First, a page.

And after that, as I said, I began the Selected Stories. The first in this collection is A Madman’s Diary. I have to admit, I found the Madman’s obssession with cannibalism and absurd conviction that he himself was next on the menu a lot of fun. And I was intrigued to notice, this time round, a reference to eating mantou dipped in an executed criminal’s blood, a theme at the centre of Medicine, the third story in this collection. Now I’m wondering – did Lu Xun intend to tie these two stories together like this? And does this show one of the advantages of reading the original and leaving the translation purely for reference’s sake when necessary, or am I just paying more attention this time round?

And Kong Yiji. Wow. This has long been my favourite Lu Xun story, but once again, I found it to be far more powerful and flavoursome in the original. And once again, much more detail came to life. I’d forgotten – or never fully realised? – Kong Yiji’s theft – first from people who had employed him to copy out texts, then as a matter of simple survival. And again I found Kong Yiji’s character came through much more vividly. In my mind, he is no longer just a failed scholar, nor just a failed scholar with an unfortunate case of kleptomania eventually reduced to theft for survival. He now strikes me as never really having had the wherewithal for the scholarly life. A little man with big dreams unable to face the reality of his nature. And the taste of vague, dissipated bitterness at the end…. Like I already said, this has long been my favourite Lu Xun story, but this time around I loved it even more.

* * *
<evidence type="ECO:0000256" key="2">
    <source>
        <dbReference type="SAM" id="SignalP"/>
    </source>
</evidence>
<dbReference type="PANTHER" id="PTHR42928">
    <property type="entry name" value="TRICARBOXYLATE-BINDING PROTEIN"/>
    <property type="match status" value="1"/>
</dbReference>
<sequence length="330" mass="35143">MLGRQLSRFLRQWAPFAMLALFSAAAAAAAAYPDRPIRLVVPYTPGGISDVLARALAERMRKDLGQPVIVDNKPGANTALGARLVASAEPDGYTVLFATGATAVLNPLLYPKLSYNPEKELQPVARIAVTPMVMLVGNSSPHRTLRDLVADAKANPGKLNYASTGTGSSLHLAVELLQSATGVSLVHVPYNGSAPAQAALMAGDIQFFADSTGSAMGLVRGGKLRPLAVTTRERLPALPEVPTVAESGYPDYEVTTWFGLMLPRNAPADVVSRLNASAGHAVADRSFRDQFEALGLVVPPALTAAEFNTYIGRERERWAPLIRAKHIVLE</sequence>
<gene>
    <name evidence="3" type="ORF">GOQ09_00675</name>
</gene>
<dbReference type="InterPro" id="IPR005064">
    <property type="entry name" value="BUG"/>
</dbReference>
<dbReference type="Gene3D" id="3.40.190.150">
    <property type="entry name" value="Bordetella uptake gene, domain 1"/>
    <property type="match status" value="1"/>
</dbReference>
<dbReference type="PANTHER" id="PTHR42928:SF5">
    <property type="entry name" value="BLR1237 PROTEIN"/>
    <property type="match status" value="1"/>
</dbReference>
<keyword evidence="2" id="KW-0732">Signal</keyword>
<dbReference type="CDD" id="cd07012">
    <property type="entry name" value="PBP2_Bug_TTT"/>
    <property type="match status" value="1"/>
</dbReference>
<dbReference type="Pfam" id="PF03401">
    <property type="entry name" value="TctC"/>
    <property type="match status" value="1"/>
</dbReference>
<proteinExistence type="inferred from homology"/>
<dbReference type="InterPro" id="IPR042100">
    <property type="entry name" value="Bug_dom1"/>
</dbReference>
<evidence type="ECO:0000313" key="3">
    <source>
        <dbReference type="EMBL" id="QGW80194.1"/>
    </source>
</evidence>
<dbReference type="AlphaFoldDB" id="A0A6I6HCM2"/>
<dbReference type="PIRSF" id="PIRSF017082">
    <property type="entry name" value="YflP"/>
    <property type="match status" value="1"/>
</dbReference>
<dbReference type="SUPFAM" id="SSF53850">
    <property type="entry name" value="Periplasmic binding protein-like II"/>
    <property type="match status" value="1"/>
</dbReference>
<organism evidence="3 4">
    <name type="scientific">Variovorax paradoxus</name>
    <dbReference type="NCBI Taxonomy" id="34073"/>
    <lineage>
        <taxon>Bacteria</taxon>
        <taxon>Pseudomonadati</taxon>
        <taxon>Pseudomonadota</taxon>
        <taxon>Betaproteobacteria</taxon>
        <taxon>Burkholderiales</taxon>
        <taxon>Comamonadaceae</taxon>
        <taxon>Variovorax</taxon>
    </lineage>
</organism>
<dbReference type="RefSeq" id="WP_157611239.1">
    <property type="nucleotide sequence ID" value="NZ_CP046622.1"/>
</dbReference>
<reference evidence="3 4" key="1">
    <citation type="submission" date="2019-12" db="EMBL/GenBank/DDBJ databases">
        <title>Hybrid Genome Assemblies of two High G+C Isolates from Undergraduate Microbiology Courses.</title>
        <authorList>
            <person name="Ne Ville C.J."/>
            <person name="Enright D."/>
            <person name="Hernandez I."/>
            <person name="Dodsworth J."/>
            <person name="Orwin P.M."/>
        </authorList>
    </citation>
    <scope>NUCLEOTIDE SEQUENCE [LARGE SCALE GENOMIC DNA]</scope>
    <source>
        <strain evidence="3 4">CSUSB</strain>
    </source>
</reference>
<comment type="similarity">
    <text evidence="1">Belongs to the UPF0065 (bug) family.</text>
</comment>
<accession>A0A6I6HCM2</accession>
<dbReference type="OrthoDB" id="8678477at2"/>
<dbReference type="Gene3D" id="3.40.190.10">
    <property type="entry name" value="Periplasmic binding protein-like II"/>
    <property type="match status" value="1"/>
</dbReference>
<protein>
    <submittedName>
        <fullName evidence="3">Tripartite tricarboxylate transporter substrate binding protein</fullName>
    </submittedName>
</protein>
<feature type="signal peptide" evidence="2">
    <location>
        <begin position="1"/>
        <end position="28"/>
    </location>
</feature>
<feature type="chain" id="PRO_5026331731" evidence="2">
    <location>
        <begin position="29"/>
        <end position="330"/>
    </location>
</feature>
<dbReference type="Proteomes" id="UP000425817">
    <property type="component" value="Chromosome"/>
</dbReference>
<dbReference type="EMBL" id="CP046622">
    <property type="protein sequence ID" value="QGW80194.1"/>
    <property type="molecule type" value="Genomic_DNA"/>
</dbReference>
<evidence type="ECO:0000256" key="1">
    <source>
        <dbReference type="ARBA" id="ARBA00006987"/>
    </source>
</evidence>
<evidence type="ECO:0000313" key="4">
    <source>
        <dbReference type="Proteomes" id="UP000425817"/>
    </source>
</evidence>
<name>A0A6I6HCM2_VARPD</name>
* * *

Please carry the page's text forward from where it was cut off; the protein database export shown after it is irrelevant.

And so I fully intend to continue this way, getting in solid study when time and energy allow, while continuing this lower-impact, pleasure-focussed study in those quiet moments every day allows.

I should note that I do not intend to cast even the slightest doubt on the quality of the translations. Wild Grass and Selected Stories of Lu Xun, for example, were translated by Yang Xianyi and Gladys Yang, whose abilities and quality I would never presume to question. I have equally little doubt about the quality of the translation of Camel Xiangzi. It’s simply that I’m getting so much more out of the originals that I find myself wondering why I didn’t do this ages ago.

I actually found Lao She easier to read than Lu Xun. I’m pretty sure that when I had trouble with Lao She, it was purely and simply because I didn’t know the words or characters. With Lu Xun, on the other hand, although I do obviously have the same problem with new words or characters, in some cases it’s been because of the grammar, or because the sentence has been structured in a way I’m unfamiliar with. But I suspect a fair few of the passages I’ve had trouble understanding boil down to style, and I’m wondering if part of the difference is because Lao She was born and raised in Beijing, where I’ve learnt most of my Chinese, and whether maybe Lu Xun’s Zhejiang origins inform his prose in some way. Another possible source of the difference in style may well be family background, Lu Xun‘s family being well-educated, while Lao She‘s father was a soldier killed in battle in 1901 (Lao She was born in 1899), and he grew up in poverty. One example would be the frequent use of 伊 in Storm in a Teacup/《风波》. From the context, it clearly means ‘she’ (and nciku informs that it  does, indeed, mean either he or she, although in this story he uses 他 for he, and marks it as literary), but this is not something I recall ever having seen or heard before. Of course, I have not yet done any of the research needed to answer these questions, or any of the questions this year’s reading of Chinese literature has raised… But hey, blogging is often a highly educational experience.